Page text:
By Jeanine Kim ’20
“All in the (black-ish) Family” was an event where producers Norman Lear P ’13 and Kenya Barris P ’19 held a panel discussion at the Middle School on Jan 11. The event was held at Saperstein Theatre and was open to the public.
Lear produced multiple sitcoms in the 70s, including “All in the Family,” “Sanford and Son” and “One Day at a Time,” the first being his most critically and commercially successful series. He is credited for introducing topics that were considered unsuitable for television audiences, such as racism, abortion and homosexuality. Due to its groundbreaking treatment of controversial issues, “All in the Family” is lauded as one of the most influential comedic series of all time.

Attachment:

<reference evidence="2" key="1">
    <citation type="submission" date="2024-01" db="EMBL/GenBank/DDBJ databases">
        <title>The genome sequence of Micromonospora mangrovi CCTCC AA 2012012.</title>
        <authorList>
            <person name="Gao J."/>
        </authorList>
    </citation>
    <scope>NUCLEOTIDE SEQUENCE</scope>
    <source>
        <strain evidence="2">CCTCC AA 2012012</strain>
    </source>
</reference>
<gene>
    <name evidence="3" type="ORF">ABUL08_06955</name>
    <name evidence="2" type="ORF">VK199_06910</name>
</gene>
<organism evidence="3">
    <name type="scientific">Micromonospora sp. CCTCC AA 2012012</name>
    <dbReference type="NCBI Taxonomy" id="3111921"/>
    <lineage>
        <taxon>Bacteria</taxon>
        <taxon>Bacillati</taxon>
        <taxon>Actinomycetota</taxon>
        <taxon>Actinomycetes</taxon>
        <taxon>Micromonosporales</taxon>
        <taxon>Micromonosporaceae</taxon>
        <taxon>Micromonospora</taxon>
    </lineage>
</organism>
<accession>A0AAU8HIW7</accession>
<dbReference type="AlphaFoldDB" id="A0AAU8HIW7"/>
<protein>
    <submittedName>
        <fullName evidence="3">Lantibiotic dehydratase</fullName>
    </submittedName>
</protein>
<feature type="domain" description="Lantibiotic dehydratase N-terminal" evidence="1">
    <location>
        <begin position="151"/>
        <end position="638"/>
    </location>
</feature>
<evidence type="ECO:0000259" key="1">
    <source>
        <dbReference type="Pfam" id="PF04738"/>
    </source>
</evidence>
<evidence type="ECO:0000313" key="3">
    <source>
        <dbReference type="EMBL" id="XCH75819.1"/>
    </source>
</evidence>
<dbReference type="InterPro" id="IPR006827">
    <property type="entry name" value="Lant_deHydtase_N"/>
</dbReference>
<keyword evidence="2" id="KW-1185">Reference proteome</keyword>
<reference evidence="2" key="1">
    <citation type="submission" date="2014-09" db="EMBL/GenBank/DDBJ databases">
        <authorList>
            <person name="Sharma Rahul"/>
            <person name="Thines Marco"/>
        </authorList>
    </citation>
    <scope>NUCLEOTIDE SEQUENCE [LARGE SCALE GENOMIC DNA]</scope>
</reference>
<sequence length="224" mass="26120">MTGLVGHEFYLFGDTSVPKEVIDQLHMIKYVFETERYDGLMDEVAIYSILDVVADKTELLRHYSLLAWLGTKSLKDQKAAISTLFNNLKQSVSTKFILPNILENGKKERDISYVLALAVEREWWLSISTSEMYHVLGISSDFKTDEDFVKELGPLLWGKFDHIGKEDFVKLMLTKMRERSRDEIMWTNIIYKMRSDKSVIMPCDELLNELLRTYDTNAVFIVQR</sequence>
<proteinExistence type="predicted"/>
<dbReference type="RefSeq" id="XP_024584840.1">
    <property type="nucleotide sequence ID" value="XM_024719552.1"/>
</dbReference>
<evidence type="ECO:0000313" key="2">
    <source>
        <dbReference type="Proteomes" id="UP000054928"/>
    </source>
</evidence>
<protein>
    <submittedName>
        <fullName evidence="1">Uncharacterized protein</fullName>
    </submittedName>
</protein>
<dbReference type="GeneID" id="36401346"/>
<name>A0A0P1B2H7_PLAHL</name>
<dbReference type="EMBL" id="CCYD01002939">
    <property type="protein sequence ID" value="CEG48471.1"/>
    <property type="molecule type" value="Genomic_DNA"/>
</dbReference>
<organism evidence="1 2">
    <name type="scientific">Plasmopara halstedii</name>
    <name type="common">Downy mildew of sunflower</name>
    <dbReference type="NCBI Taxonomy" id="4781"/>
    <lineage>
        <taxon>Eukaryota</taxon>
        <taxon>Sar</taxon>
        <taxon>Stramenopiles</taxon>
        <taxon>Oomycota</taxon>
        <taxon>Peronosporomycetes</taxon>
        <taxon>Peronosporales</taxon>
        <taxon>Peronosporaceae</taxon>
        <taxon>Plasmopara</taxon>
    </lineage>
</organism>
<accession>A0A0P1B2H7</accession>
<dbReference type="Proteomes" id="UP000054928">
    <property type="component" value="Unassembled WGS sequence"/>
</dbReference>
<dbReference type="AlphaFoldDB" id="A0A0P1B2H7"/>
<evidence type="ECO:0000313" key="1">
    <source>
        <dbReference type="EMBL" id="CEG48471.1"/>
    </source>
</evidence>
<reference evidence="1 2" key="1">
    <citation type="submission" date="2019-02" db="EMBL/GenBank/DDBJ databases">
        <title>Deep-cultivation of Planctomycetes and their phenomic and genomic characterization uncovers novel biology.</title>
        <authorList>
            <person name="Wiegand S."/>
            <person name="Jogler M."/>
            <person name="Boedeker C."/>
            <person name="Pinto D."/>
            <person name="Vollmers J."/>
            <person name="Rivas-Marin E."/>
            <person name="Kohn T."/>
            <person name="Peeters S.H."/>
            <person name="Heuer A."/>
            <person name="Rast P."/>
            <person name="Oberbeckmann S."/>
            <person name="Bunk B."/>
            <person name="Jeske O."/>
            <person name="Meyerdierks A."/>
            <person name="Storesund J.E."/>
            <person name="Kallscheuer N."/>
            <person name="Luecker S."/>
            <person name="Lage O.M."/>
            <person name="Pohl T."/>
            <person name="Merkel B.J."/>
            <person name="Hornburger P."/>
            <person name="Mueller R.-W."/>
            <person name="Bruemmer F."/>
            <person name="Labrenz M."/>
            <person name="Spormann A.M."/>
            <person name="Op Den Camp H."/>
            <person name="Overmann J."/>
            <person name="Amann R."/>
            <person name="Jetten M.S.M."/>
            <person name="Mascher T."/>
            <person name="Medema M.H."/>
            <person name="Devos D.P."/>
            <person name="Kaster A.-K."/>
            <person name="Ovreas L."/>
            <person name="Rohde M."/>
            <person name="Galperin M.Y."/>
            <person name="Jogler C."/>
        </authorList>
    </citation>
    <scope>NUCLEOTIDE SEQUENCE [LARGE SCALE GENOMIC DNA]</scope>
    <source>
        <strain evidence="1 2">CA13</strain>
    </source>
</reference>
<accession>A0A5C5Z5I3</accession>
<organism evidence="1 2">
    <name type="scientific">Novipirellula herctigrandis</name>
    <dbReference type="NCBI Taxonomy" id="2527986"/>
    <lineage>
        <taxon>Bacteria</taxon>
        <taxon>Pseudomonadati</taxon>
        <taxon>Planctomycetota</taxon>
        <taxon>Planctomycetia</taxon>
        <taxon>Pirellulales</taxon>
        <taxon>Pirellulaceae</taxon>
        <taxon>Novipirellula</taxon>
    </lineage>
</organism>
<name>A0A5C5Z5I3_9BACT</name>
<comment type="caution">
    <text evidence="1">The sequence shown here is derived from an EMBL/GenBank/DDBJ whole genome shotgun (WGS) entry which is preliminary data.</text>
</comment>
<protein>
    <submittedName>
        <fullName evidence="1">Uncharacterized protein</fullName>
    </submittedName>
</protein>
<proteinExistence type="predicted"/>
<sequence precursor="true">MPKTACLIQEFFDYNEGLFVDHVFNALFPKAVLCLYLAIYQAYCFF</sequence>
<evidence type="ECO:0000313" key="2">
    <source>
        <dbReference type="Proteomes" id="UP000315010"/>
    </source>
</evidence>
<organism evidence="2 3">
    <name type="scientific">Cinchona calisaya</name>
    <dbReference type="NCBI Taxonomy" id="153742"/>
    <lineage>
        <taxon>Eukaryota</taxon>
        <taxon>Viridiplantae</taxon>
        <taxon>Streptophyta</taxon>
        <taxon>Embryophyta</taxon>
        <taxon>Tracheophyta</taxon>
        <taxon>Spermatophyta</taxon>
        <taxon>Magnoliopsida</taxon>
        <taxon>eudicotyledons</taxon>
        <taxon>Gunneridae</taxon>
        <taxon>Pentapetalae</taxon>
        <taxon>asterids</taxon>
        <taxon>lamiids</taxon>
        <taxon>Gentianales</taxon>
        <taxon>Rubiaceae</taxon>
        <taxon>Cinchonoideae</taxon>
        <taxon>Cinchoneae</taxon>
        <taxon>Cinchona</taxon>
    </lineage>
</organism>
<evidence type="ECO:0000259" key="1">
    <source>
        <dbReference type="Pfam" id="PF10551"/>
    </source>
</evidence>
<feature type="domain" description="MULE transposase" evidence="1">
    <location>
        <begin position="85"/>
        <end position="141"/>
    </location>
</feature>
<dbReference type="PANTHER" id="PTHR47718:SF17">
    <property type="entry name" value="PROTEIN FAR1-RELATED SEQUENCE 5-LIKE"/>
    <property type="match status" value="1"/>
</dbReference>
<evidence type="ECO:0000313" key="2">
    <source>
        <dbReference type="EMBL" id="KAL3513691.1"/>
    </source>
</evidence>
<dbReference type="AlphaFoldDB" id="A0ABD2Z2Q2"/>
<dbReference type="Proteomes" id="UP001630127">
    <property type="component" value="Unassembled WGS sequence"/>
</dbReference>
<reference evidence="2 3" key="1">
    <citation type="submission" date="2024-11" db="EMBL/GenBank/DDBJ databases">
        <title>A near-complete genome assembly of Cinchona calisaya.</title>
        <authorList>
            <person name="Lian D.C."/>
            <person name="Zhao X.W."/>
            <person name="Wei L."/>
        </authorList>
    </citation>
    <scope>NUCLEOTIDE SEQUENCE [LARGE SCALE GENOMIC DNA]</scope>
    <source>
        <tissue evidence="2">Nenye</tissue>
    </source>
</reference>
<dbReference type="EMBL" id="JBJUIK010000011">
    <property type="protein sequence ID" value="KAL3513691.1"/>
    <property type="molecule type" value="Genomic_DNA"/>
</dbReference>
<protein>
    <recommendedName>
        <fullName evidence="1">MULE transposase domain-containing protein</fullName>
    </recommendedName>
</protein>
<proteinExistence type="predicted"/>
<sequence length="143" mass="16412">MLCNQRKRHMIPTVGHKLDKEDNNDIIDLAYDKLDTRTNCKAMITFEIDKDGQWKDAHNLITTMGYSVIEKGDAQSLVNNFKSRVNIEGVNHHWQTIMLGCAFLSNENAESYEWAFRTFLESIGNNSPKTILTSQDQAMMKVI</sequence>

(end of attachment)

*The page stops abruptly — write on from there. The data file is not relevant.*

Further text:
Barris is the producer of the critically-acclaimed television series “black-ish,” and was the co-creator of “America’s Next Top Model” with Tyra Banks. “black-ish” addresses issues that many minorities face in America, both within and outside the sphere of direct racism.
During the event, Lear and Barris spoke about many aspects of the industry, ranging from the influence of the current political climate to television’s push for inclusivity and diversity.
“[The overall message of this event was] to think about issues of race – how races and in particular black people are represented (or not) on TV,” event organiser and Upper School Visual Arts Department Head Cheri Gaulke said in an email.
Clips from their shows were shown onscreen, so audience members could better understand their approaches to dealing with controversial issues. After the mediator finished her set of prepared questions, audience members asked questions as well.
“I think it’s really important for people to learn about race in media because a lot of people aren’t as aware of it, and it can be a rather controversial topic,” event attendee Ava Benavente ’20 said.